LOS ANGELES — SpaceX is literally pulling the curtain away on Thursday from its Dragon V2 spaceship, an upgraded version of its workhorse capsule that could soon start carrying astronauts into orbit — and you can watch the curtain drop online.
The venture founded by billionaire Elon Musk is planning the curtain drop as the climax of a briefing to be held at its headquarters in Hawthorne, Calif., starting at 7 p.m. PT (10 p.m. ET). The event will be streamed live via .
A teaser image from SpaceX shows what appears to be an instrument panel for the Dragon V2 spaceship, due for its unveiling on Thursday. SpaceX
The unveiling marks the start of a new chapter for human spaceflight: In the wake of the space shuttle fleet's retirement in 2011, SpaceX and two other companies — the Boeing Co. and Sierra Nevada Corp. — are receiving more than a billion dollars from NASA to develop "space taxis" capable of carrying astronauts to and from the International Space Station.
NASA wants the taxis to start flying by 2017 or 2018. In the meantime, the space agency has to pay the Russians more than $70 million a seat to send astronauts to the space station on Soyuz spaceships.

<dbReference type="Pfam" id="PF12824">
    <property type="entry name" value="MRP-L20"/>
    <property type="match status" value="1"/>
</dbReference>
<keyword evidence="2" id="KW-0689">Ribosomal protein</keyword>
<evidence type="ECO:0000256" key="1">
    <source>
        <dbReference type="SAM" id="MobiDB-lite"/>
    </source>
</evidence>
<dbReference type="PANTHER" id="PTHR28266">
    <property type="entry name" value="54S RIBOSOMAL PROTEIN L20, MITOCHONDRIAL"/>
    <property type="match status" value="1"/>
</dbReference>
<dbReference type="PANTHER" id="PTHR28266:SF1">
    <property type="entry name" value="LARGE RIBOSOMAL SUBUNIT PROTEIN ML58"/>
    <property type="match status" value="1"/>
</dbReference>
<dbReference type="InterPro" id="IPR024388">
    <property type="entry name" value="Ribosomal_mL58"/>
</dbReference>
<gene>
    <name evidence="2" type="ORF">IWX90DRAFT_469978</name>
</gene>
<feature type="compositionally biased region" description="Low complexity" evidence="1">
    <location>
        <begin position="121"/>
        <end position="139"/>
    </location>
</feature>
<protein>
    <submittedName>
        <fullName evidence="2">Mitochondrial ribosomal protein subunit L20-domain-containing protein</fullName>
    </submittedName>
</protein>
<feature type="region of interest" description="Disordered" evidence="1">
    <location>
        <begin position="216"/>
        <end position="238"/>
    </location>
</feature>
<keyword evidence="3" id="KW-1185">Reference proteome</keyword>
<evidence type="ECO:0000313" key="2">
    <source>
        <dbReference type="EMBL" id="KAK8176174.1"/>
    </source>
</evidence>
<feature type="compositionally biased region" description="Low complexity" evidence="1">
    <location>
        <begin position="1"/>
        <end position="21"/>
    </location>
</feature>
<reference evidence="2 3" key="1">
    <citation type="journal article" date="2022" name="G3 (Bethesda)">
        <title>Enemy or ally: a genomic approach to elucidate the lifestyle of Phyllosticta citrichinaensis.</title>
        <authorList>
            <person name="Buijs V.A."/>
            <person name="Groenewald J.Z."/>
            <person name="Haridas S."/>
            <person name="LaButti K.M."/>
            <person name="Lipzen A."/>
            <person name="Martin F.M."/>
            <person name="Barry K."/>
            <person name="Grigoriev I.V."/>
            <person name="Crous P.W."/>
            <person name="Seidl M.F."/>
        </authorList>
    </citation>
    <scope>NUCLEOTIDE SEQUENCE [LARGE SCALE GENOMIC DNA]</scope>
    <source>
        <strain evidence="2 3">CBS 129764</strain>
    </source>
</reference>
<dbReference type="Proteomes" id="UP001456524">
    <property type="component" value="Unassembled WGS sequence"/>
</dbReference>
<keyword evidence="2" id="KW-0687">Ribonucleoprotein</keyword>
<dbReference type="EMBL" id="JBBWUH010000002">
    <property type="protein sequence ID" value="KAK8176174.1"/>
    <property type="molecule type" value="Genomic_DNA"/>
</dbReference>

The current, uncrewed version of the Dragon is already being used to transport cargo to and from the station. The most recent resupply mission wrapped up earlier this month. But NASA requires additional upgrades for crewed journeys — principally, a system that would give the crew an option to abort in case something went wrong during the launch and ascent from the pad.
Engineer John Gardi made an amazingly close guess about the outlines of Elon Musk's design for the Hyperloop in advance. Here's his guess for the design of the Dragon V2 spacecraft, sketched in what he calls his "usual crude style." John Gardi via Twitter (@John_Gardi)
SpaceX's solution is to install a "pusher" thruster system on the Dragon capsule, which currently looks like a truncated cone. In the event of an emergency, SpaceX's SuperDraco thrusters would fire up to guide the capsule through separation from the Falcon 9 rocket and a flight to safety.
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